1Hanging Loose in Ireland

1991 Visits by Nolan Family to Galway, Aran Islands, Ballinasloe, Killarney, Ring of Kerry, Waterville,


July 30-Aug. 11, 1991


1: Flights to Shannon, Ireland

5: Great Golf at Ballybunion

2: Galway, Ferry to Aran Islands

6: Drive to Blarney, Brinney & Cork

3: Ballinasloe for Nolan Genealogy

7: Killarney Golf

4. Killarney, Cliffs of Moher

8: Waterville Golf & Ring of Kerry


Updated July 23, 2009



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Tuesday, July 30, 1991 – Flights from Memphis to New York and Shannon, Ireland (Betty’s account)


Our friend Lee Allen, mother of one of our son’s pals, gave us (me, husband Lewis “Buzz” and our 16-year-old son, Casey) a ride to the Memphis International Airport at 7:15 a.m. After checking in our baggage for the connecting flights to New York and Ireland, we checked in and walked to our gate for the American Airlines’ flight to Dallas-Fort Worth. Oddly, the previously booked flight to New York connecting through Nashville had been cancelled and we were routed to the west to Dallas’ Love Field.


We did arrive on time in Dallas, but had to walk the entire length of the American terminal

to Gate 20 to board the flight to New York. We had 2 ½ hours of wait time before us because of the cancellation of the original routing through Nashville on American and our purchase of tickets on Ireland’s Aer Lingus for the New York-Shannon flight.


By happenstance, there were a bunch of cheerleaders for the Miami Dolphins professional football team as well as quite a few Japanese businessmen waiting at the same gate for a sooner flight to Tokyo.


Finally, we boarded the American plane and arrived at New York’s Kennedy Airport at almost 5:30 p.m. It seemed to take a long time for our luggage to appear, probably because it went on the plane first due to our lengthy layover in Dallas. Eventually, we retrieved two large suitcases (one was missing a coaster probably ripped off by American), two sets of golf clubs and our duffle bag. We caught a taxi to ride to the terminal served by Aer Lingus and narrowly missed being too late to board the airplane for Ireland.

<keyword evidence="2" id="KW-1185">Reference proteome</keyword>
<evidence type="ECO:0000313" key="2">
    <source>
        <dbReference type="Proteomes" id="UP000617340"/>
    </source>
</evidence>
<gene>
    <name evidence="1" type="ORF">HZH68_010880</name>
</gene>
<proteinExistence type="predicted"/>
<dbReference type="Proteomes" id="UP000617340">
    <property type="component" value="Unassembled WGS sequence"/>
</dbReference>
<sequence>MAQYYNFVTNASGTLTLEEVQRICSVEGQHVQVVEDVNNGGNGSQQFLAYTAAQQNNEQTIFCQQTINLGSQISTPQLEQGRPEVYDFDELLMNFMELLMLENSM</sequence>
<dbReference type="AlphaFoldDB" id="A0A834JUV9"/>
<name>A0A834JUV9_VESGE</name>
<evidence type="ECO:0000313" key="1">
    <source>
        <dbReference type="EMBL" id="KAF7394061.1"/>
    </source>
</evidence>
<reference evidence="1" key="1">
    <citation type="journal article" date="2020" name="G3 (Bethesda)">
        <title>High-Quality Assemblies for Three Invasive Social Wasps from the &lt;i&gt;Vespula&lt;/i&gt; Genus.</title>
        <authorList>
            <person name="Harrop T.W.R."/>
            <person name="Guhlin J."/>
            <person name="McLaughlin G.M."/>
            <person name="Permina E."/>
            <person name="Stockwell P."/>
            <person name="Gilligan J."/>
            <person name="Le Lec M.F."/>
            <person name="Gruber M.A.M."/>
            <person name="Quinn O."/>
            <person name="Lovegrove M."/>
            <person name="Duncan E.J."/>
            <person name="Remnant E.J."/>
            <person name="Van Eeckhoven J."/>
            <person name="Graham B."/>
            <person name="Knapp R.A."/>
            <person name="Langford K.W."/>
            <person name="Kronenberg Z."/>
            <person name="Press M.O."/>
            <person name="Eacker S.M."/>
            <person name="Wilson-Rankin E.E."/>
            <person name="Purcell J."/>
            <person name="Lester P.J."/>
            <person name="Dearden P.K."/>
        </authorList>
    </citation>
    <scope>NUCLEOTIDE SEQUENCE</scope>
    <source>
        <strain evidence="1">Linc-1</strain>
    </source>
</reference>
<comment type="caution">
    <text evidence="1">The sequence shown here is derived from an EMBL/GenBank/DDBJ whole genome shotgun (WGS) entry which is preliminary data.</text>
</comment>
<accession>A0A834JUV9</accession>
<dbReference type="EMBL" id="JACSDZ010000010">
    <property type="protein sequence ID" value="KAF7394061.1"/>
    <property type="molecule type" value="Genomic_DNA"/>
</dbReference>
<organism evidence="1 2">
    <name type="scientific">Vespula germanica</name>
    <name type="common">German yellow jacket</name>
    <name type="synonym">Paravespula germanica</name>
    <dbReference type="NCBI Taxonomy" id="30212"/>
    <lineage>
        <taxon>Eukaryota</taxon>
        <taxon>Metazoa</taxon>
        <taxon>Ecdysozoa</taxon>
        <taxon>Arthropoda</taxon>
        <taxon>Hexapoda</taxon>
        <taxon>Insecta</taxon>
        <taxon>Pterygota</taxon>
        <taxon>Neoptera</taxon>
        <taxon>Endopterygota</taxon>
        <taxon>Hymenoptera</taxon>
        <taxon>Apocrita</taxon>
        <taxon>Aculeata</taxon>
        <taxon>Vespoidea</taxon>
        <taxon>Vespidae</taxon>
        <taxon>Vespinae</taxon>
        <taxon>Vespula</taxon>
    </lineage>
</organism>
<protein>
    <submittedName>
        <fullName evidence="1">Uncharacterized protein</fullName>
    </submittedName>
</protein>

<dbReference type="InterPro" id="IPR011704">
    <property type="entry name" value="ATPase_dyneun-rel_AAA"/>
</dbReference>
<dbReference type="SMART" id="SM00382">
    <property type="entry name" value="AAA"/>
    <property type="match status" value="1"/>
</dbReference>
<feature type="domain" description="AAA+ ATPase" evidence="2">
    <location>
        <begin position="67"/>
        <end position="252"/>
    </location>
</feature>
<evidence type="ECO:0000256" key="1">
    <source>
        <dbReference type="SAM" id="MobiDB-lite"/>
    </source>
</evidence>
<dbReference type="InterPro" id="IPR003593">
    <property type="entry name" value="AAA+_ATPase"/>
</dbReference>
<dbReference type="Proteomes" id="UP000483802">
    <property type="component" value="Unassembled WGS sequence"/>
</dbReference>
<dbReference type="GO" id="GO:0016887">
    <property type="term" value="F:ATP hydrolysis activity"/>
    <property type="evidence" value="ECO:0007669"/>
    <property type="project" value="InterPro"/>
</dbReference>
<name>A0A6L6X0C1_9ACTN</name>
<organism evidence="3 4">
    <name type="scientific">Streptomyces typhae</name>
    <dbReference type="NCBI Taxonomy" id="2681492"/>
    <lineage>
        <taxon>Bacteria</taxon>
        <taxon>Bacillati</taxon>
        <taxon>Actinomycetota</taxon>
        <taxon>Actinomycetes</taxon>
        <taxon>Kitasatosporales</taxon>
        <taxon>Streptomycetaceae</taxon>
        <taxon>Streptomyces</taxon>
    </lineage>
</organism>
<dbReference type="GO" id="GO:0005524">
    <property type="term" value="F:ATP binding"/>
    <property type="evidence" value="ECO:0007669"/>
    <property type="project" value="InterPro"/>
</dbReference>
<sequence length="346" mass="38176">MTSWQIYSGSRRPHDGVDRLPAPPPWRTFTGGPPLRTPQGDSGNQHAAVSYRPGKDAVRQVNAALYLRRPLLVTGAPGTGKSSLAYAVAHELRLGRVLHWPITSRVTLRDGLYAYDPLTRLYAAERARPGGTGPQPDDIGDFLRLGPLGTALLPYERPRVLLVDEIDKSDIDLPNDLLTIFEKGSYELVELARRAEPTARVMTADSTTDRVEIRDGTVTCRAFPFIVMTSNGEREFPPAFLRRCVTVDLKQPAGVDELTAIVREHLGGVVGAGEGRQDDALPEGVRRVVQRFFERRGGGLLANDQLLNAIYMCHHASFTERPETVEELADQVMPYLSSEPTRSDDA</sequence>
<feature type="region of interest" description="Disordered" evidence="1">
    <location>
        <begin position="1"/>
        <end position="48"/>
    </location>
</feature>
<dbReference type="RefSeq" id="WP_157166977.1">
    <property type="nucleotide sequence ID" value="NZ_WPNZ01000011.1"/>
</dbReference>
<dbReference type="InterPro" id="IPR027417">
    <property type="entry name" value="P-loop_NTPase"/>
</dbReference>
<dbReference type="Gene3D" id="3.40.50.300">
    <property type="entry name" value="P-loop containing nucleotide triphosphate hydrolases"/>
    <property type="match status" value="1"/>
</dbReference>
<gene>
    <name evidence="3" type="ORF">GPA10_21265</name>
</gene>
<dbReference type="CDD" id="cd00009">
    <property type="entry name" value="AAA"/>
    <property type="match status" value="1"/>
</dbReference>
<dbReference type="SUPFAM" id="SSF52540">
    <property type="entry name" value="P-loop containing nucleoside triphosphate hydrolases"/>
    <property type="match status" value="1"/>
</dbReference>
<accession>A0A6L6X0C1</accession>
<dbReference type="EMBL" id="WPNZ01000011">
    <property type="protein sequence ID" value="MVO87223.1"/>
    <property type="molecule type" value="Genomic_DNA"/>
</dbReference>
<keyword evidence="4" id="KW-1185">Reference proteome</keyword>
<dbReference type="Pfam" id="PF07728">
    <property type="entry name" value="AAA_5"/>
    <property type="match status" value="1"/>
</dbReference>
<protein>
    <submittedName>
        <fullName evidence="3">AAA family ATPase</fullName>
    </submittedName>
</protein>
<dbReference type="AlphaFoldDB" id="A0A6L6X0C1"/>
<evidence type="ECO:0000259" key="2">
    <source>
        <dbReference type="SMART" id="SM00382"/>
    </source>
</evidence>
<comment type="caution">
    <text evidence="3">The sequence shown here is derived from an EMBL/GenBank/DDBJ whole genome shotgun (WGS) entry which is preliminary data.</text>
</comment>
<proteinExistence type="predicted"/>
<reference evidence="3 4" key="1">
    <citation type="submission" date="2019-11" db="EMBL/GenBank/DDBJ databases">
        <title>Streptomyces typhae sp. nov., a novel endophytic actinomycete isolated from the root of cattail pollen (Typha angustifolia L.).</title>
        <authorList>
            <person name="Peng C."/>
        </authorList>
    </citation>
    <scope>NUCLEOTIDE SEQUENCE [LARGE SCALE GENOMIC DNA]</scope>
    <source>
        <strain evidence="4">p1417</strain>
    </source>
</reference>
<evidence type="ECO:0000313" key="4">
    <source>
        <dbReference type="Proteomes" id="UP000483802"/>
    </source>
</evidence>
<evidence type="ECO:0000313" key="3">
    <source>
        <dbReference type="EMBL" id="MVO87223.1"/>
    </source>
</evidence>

A lesson learned there was that it is less stressful even if more expensive to book the same airline straight through.


It worked out that we were assigned seats on the Aer Lingus plane’s 40th row. It seemed that most of the plane was occupied by Irish people, many with small children. The kids were served finger food before other passengers were fed. Unfortunately, our dinners didn’t look as good as the food served children.


The chicken breast served Betty retained its skin. With eat were peas still in the hull, and small servings of green beans, carrots and potatoes, of course. The salad was positively dreadful, with green beans, hard garbanzos, kidney beans, one slice of tomato and egg and about a tablespoon of lettuce. The roll of bread wasn’t too bad and came with creamery butter from Co. Cork. Cheese from Vermont, crackers and a mint plus caramel custard completed the not-very-good meal.


At least the Ballygowan spring water, containing what the Irish flight attendant described as “fizzy,” was pretty good. I’m sure lots of bottled water will be consumed on the flight since the serving of soft drinks without ice don’t seem to be suited to my system.


Wednesday, July 31, 1991 – Arrival at Shannon Airport, Ireland (Betty’s account)


We arrived at Ireland’s Shannon Airport at approximately 6:15 a.m. We changed some American money into Irish Pounds, or Punts, (several years before the country converted to the Euro-based currency) after going through immigration and having our passports stamped. We soon collected our luggage and got our reserved, rental car. It is a four-door, white Renault.